This is a huge question! So huge, that we went back and forth over it for 2 and 1/2 years before we decided. We both have a heart for adoption and this question is nearly impossible to answer. We are adopting locally (provincially) through the Ministry of children and families.I hope that one day we will adopt internationally too, but this is the choice we feel God has lead us to. We realize the need is huge oversees, but there is a huge need in BC too. There are 1,300 kids waiting to be adopted in BC. The stats say somewhere around 169,000,000 orphans worldwide. That number is staggering. We realize we can’t adopt them all, but every one we do adopt makes a different. These are kids we are talking about not statistics. So, we have prayed about it forever and decided that adopting one of BC’s children is what God wants of us. We feel we are responsible for the children in our back yard who are unparented.

Direct Placement, Adopt or foster to adopt?

We have three different options when it comes to adopting in BC. Part of our decision to adopt has to do with children who are already born and needing families, so that rules out waiting for a baby to be born and direct placement. We are interested in Foster to adopt, but our heart isn’t for a trial run or part time. We are all in. We certainly aren’t closed to the idea of fostering, but adopting is where we want to end up, so that’s what we are working towards.

More Q’s tomorrow!


 

 

Adoption Q&A #1

I wanted to answer any questions people have about our paper pregnancy, so I’ve been collecting them on Facebook and emails.The first question I’ve been asked is:

What is a Paper Pregnancy?

You don’t seriously think that’s something that happens if you loiter at staples for too long do you? No, I didn’t think so. Paper pregnancy is just the cute term that applied to a family that is in the process of adopting. I’ve heard people say it doesn’t start until all the paperwork is through, but I think that misses the point of the “paper” in paper pregnancy.

Where are you in your Paper Pregnancy?

The first question anyone who has a tell-tale bump  and is biologically prego gets asked is always: “How far along are you?”. We have  filed papers and met with our Social worker to discuss them and finished our medical exams. The funny part about this question is that you can’t really know with adoption how long it’s going to take because there are just too many variables. So we will count backwards and say we started this journey on May 23rd. We know that the home study usually takes 6 months and from there it really depends.

Is it a boy or a girl?

This one is easy to answer. We don’t know! It might even be both! We put down on our papers that we were willing for either a boy or a girl or both! We are excited for whomever God has chosen to be part of our family. We know that He prepares things for us long before we even have a clue.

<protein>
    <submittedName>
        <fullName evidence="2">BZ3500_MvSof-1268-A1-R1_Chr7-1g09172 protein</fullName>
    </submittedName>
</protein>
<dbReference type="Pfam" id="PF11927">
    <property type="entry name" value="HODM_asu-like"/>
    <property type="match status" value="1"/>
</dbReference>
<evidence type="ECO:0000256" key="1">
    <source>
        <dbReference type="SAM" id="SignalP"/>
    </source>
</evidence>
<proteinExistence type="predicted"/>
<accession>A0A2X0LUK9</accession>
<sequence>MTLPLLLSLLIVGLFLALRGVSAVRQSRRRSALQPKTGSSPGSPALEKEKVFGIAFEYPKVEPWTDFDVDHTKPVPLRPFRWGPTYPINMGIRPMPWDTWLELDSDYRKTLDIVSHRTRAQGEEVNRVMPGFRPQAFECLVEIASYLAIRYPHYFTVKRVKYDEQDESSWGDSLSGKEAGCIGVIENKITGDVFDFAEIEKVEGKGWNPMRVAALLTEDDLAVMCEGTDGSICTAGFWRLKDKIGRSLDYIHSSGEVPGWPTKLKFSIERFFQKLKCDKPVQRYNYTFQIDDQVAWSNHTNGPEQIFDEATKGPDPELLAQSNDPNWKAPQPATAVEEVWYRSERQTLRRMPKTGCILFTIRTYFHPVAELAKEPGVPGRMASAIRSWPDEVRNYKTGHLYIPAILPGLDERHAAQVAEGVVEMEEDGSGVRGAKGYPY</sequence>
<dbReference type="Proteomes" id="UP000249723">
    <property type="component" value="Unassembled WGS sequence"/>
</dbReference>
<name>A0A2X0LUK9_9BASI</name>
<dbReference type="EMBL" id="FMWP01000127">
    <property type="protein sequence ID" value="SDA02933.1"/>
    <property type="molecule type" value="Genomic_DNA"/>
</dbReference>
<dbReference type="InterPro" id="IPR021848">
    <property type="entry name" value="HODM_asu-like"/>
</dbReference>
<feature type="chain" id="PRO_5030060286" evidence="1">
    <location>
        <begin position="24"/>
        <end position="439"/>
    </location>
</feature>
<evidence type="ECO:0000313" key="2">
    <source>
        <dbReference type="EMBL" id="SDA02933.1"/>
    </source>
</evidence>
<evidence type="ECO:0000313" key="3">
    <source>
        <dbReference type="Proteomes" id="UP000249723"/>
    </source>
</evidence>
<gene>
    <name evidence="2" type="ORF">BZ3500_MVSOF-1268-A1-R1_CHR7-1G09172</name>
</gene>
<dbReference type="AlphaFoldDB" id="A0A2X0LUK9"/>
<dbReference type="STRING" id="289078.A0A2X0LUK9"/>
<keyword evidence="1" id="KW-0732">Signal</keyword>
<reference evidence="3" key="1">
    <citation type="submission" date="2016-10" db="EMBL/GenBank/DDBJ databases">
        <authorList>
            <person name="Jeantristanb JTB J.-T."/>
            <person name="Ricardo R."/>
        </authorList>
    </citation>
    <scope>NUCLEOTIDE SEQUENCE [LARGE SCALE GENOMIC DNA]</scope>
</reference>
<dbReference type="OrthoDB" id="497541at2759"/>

What other questions do you have??

James 1:27 “Religion that God our Father accepts as pure and faultless is this: to look after orphans and widows in their distress and to keep oneself from being polluted by the world.”

Paper Pregnant

It is about time! We can actually announce that we are Paper Pregnant. If you have no idea what that is, then don’t worry about it because you will hear all the explanations you need! MK and I have been praying about how to grow our family for a loooong time. Think two and a half years. I know, Avery is only 3. After Avery was born, I spoke to my Doctor about having another wee one the bio way and he said in a strong eastern european accent “Sure, you have baby. You won’t have preemie 3 times, not likely.” Ahh how very nice of you to flip a coin with our future. We’ve had one miscarriage. Two Preemies and we came close to losing Aves when I went into labour at 22 weeks. Do we want to do that again? Nope! Plus I had horrible pregnancies! Oh the stories I could tell…but I don’t want to re live that. No no no.

That brings us to the discovery of Reece’s Rainbow two and a half years ago. An amazing ministry that connects children with Down Syndrome and other special needs with families who want to adopt them. Its been an amazing couple of years to watch what God has done in the lives of so many of those kiddos. God broke my heart and then Morgans for adoption over the last few years and we started to realize that this was his plan for us all along. So then, just over a year ago, we decided to adopt. (But wait, you are blogging that you are paper prego today! Ok, just hold on a second. I’ll get there.) We have gone back and forth so many times about adopting internationally and through BC’s waiting children that I can’t even count how many times. Every time we thought we were ready to file paperwork, God said wait. I’m not super good at waiting, so to start with, I was pretty frustrated. But over the course of the last year, I realize there were HUGE reasons to wait just a bit longer. We bought and settled in a house, decided to homeschool, the main route we were going to take through international adoption closed, among other things. We really needed the last year to get settled. All that brings us to today.

We have decided to pursue adoption through the Ministry for children and families in BC and are praying about whomever God has planned for us to adopt. I’ll answer millions of questions and please feel free to ask them is you have them because Adoption is one of my favorite things to talk about, but for now… just celebrate with us! We are expecting! We are expecting God to move in the same miraculous ways he moved to bring us our girls. We are expecting the unexpected. I’m paper pregnant and so unbelievably happy to not be hugging a toilet.

I can wait. God is good and his timing is perfect.

Your job, my friends and family…Pray!

These are Paper Prego Celebration cookies love from my wonderful neighbour Ashley!